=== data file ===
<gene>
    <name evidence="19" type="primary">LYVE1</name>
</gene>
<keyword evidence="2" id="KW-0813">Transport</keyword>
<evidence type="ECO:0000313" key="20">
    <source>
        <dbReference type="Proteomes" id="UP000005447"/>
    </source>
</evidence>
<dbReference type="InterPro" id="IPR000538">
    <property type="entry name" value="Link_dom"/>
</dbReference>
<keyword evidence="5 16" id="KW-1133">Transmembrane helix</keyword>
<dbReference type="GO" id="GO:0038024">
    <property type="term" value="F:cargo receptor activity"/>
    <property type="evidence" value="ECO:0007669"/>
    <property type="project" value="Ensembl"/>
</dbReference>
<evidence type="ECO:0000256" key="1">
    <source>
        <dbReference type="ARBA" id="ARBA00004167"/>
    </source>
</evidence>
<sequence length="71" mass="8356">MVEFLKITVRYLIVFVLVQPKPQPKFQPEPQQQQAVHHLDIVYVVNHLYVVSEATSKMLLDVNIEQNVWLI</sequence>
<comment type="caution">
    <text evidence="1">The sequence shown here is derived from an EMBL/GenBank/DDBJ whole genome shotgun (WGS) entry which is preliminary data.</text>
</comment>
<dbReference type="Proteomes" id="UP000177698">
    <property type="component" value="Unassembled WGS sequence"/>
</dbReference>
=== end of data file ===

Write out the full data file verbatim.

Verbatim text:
<gene>
    <name evidence="19" type="primary">LYVE1</name>
</gene>
<keyword evidence="2" id="KW-0813">Transport</keyword>
<evidence type="ECO:0000313" key="20">
    <source>
        <dbReference type="Proteomes" id="UP000005447"/>
    </source>
</evidence>
<dbReference type="InterPro" id="IPR000538">
    <property type="entry name" value="Link_dom"/>
</dbReference>
<keyword evidence="5 16" id="KW-1133">Transmembrane helix</keyword>
<dbReference type="GO" id="GO:0038024">
    <property type="term" value="F:cargo receptor activity"/>
    <property type="evidence" value="ECO:0007669"/>
    <property type="project" value="Ensembl"/>
</dbReference>
<evidence type="ECO:0000256" key="1">
    <source>
        <dbReference type="ARBA" id="ARBA00004167"/>
    </source>
</evidence>
<sequence length="71" mass="8356">MVEFLKITVRYLIVFVLVQPKPQPKFQPEPQQQQAVHHLDIVYVVNHLYVVSEATSKMLLDVNIEQNVWLI</sequence>
<comment type="caution">
    <text evidence="1">The sequence shown here is derived from an EMBL/GenBank/DDBJ whole genome shotgun (WGS) entry which is preliminary data.</text>
</comment>
<dbReference type="Proteomes" id="UP000177698">
    <property type="component" value="Unassembled WGS sequence"/>
</dbReference>